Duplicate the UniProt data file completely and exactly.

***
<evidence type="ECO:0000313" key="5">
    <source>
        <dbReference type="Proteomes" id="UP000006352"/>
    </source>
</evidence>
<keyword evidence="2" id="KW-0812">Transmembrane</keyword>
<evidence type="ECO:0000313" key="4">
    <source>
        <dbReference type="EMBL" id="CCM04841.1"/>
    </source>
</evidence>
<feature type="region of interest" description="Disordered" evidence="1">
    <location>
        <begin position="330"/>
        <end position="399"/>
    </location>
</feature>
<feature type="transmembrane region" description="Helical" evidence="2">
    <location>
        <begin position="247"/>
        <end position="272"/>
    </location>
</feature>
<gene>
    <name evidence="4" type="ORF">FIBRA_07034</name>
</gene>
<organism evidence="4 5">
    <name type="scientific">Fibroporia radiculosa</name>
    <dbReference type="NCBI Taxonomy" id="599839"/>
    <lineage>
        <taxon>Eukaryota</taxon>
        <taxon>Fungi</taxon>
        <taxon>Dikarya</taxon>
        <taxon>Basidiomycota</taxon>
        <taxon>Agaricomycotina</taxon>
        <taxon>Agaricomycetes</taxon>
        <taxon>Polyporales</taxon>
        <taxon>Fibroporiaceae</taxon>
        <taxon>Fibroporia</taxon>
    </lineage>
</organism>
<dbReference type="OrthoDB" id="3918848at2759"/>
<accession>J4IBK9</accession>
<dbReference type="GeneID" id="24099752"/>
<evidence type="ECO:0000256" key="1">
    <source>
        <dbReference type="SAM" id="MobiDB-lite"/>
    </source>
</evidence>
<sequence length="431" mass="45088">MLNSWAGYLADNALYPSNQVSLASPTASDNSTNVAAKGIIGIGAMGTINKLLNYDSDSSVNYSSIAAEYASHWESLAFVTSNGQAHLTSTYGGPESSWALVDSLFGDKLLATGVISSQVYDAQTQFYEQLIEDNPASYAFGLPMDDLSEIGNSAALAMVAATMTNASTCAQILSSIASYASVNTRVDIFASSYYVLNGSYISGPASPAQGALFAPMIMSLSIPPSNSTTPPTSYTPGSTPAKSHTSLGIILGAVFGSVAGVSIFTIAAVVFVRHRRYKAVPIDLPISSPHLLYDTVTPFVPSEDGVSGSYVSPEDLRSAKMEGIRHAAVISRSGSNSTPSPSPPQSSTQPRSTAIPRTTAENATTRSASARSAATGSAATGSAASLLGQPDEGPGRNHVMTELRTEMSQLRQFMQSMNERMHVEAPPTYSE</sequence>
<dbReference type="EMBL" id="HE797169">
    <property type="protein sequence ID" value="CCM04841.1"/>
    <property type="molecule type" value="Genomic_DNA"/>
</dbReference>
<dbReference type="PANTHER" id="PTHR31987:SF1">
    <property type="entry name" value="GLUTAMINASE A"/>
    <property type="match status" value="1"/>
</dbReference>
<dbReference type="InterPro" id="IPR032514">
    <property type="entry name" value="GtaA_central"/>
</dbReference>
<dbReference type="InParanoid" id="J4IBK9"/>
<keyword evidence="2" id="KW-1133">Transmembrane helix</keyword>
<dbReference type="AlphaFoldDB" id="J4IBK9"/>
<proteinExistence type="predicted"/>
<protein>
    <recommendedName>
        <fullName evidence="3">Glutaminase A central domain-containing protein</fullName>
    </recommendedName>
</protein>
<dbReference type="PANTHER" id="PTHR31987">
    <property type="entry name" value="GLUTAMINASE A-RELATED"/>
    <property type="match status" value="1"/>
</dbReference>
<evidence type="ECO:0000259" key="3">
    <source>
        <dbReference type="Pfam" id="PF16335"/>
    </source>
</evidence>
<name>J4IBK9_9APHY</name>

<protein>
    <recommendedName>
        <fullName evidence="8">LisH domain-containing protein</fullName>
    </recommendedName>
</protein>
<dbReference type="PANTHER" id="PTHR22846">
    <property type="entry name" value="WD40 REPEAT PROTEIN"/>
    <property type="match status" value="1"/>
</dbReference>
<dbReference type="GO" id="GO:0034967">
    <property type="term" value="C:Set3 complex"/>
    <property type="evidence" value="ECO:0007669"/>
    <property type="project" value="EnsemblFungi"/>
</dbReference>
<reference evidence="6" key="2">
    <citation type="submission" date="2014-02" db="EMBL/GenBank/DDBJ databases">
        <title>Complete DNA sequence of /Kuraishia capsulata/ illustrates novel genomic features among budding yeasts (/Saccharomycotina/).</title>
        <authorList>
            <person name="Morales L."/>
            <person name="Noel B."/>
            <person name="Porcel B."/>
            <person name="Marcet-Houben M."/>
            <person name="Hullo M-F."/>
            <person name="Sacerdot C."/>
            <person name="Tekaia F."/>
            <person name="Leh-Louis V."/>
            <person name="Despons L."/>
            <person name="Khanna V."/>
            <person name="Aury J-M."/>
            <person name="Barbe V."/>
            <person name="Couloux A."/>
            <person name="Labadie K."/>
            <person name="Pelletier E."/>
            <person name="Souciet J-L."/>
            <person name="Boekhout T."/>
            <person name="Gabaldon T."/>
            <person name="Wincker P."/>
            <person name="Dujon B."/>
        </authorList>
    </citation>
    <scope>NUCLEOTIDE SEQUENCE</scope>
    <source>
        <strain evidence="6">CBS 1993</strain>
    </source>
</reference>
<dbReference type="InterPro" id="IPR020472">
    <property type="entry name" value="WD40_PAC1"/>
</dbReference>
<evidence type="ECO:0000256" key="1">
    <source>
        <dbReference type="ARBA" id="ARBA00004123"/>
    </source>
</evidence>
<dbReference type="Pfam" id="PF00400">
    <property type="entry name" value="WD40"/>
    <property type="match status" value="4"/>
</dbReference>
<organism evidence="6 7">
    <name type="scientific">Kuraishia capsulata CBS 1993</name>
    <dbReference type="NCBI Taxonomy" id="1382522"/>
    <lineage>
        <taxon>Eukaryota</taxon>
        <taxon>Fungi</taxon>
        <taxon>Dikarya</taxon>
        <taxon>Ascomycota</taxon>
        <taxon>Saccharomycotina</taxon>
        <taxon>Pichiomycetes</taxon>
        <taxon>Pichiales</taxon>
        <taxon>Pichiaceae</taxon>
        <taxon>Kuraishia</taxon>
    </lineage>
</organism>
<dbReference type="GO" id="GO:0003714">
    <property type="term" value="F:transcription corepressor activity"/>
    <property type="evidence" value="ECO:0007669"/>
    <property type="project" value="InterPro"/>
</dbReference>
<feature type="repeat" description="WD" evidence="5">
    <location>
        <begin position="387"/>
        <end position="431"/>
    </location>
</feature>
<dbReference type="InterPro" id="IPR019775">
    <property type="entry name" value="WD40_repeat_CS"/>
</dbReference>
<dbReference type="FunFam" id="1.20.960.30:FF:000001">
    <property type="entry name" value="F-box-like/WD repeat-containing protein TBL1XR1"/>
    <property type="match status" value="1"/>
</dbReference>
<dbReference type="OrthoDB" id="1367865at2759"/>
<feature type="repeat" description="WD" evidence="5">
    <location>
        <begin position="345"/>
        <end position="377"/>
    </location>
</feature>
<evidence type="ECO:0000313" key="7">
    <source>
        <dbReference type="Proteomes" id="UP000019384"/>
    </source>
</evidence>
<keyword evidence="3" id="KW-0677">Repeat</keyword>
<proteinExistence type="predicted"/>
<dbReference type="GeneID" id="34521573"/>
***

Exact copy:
<evidence type="ECO:0000313" key="5">
    <source>
        <dbReference type="Proteomes" id="UP000006352"/>
    </source>
</evidence>
<keyword evidence="2" id="KW-0812">Transmembrane</keyword>
<evidence type="ECO:0000313" key="4">
    <source>
        <dbReference type="EMBL" id="CCM04841.1"/>
    </source>
</evidence>
<feature type="region of interest" description="Disordered" evidence="1">
    <location>
        <begin position="330"/>
        <end position="399"/>
    </location>
</feature>
<feature type="transmembrane region" description="Helical" evidence="2">
    <location>
        <begin position="247"/>
        <end position="272"/>
    </location>
</feature>
<gene>
    <name evidence="4" type="ORF">FIBRA_07034</name>
</gene>
<organism evidence="4 5">
    <name type="scientific">Fibroporia radiculosa</name>
    <dbReference type="NCBI Taxonomy" id="599839"/>
    <lineage>
        <taxon>Eukaryota</taxon>
        <taxon>Fungi</taxon>
        <taxon>Dikarya</taxon>
        <taxon>Basidiomycota</taxon>
        <taxon>Agaricomycotina</taxon>
        <taxon>Agaricomycetes</taxon>
        <taxon>Polyporales</taxon>
        <taxon>Fibroporiaceae</taxon>
        <taxon>Fibroporia</taxon>
    </lineage>
</organism>
<dbReference type="OrthoDB" id="3918848at2759"/>
<accession>J4IBK9</accession>
<dbReference type="GeneID" id="24099752"/>
<evidence type="ECO:0000256" key="1">
    <source>
        <dbReference type="SAM" id="MobiDB-lite"/>
    </source>
</evidence>
<sequence length="431" mass="45088">MLNSWAGYLADNALYPSNQVSLASPTASDNSTNVAAKGIIGIGAMGTINKLLNYDSDSSVNYSSIAAEYASHWESLAFVTSNGQAHLTSTYGGPESSWALVDSLFGDKLLATGVISSQVYDAQTQFYEQLIEDNPASYAFGLPMDDLSEIGNSAALAMVAATMTNASTCAQILSSIASYASVNTRVDIFASSYYVLNGSYISGPASPAQGALFAPMIMSLSIPPSNSTTPPTSYTPGSTPAKSHTSLGIILGAVFGSVAGVSIFTIAAVVFVRHRRYKAVPIDLPISSPHLLYDTVTPFVPSEDGVSGSYVSPEDLRSAKMEGIRHAAVISRSGSNSTPSPSPPQSSTQPRSTAIPRTTAENATTRSASARSAATGSAATGSAASLLGQPDEGPGRNHVMTELRTEMSQLRQFMQSMNERMHVEAPPTYSE</sequence>
<dbReference type="EMBL" id="HE797169">
    <property type="protein sequence ID" value="CCM04841.1"/>
    <property type="molecule type" value="Genomic_DNA"/>
</dbReference>
<dbReference type="PANTHER" id="PTHR31987:SF1">
    <property type="entry name" value="GLUTAMINASE A"/>
    <property type="match status" value="1"/>
</dbReference>
<dbReference type="InterPro" id="IPR032514">
    <property type="entry name" value="GtaA_central"/>
</dbReference>
<dbReference type="InParanoid" id="J4IBK9"/>
<keyword evidence="2" id="KW-1133">Transmembrane helix</keyword>
<dbReference type="AlphaFoldDB" id="J4IBK9"/>
<proteinExistence type="predicted"/>
<protein>
    <recommendedName>
        <fullName evidence="3">Glutaminase A central domain-containing protein</fullName>
    </recommendedName>
</protein>
<dbReference type="PANTHER" id="PTHR31987">
    <property type="entry name" value="GLUTAMINASE A-RELATED"/>
    <property type="match status" value="1"/>
</dbReference>
<evidence type="ECO:0000259" key="3">
    <source>
        <dbReference type="Pfam" id="PF16335"/>
    </source>
</evidence>
<name>J4IBK9_9APHY</name>

<protein>
    <recommendedName>
        <fullName evidence="8">LisH domain-containing protein</fullName>
    </recommendedName>
</protein>
<dbReference type="PANTHER" id="PTHR22846">
    <property type="entry name" value="WD40 REPEAT PROTEIN"/>
    <property type="match status" value="1"/>
</dbReference>
<dbReference type="GO" id="GO:0034967">
    <property type="term" value="C:Set3 complex"/>
    <property type="evidence" value="ECO:0007669"/>
    <property type="project" value="EnsemblFungi"/>
</dbReference>
<reference evidence="6" key="2">
    <citation type="submission" date="2014-02" db="EMBL/GenBank/DDBJ databases">
        <title>Complete DNA sequence of /Kuraishia capsulata/ illustrates novel genomic features among budding yeasts (/Saccharomycotina/).</title>
        <authorList>
            <person name="Morales L."/>
            <person name="Noel B."/>
            <person name="Porcel B."/>
            <person name="Marcet-Houben M."/>
            <person name="Hullo M-F."/>
            <person name="Sacerdot C."/>
            <person name="Tekaia F."/>
            <person name="Leh-Louis V."/>
            <person name="Despons L."/>
            <person name="Khanna V."/>
            <person name="Aury J-M."/>
            <person name="Barbe V."/>
            <person name="Couloux A."/>
            <person name="Labadie K."/>
            <person name="Pelletier E."/>
            <person name="Souciet J-L."/>
            <person name="Boekhout T."/>
            <person name="Gabaldon T."/>
            <person name="Wincker P."/>
            <person name="Dujon B."/>
        </authorList>
    </citation>
    <scope>NUCLEOTIDE SEQUENCE</scope>
    <source>
        <strain evidence="6">CBS 1993</strain>
    </source>
</reference>
<dbReference type="InterPro" id="IPR020472">
    <property type="entry name" value="WD40_PAC1"/>
</dbReference>
<evidence type="ECO:0000256" key="1">
    <source>
        <dbReference type="ARBA" id="ARBA00004123"/>
    </source>
</evidence>
<dbReference type="Pfam" id="PF00400">
    <property type="entry name" value="WD40"/>
    <property type="match status" value="4"/>
</dbReference>
<organism evidence="6 7">
    <name type="scientific">Kuraishia capsulata CBS 1993</name>
    <dbReference type="NCBI Taxonomy" id="1382522"/>
    <lineage>
        <taxon>Eukaryota</taxon>
        <taxon>Fungi</taxon>
        <taxon>Dikarya</taxon>
        <taxon>Ascomycota</taxon>
        <taxon>Saccharomycotina</taxon>
        <taxon>Pichiomycetes</taxon>
        <taxon>Pichiales</taxon>
        <taxon>Pichiaceae</taxon>
        <taxon>Kuraishia</taxon>
    </lineage>
</organism>
<dbReference type="GO" id="GO:0003714">
    <property type="term" value="F:transcription corepressor activity"/>
    <property type="evidence" value="ECO:0007669"/>
    <property type="project" value="InterPro"/>
</dbReference>
<feature type="repeat" description="WD" evidence="5">
    <location>
        <begin position="387"/>
        <end position="431"/>
    </location>
</feature>
<dbReference type="InterPro" id="IPR019775">
    <property type="entry name" value="WD40_repeat_CS"/>
</dbReference>
<dbReference type="FunFam" id="1.20.960.30:FF:000001">
    <property type="entry name" value="F-box-like/WD repeat-containing protein TBL1XR1"/>
    <property type="match status" value="1"/>
</dbReference>
<dbReference type="OrthoDB" id="1367865at2759"/>
<feature type="repeat" description="WD" evidence="5">
    <location>
        <begin position="345"/>
        <end position="377"/>
    </location>
</feature>
<evidence type="ECO:0000313" key="7">
    <source>
        <dbReference type="Proteomes" id="UP000019384"/>
    </source>
</evidence>
<keyword evidence="3" id="KW-0677">Repeat</keyword>
<proteinExistence type="predicted"/>
<dbReference type="GeneID" id="34521573"/>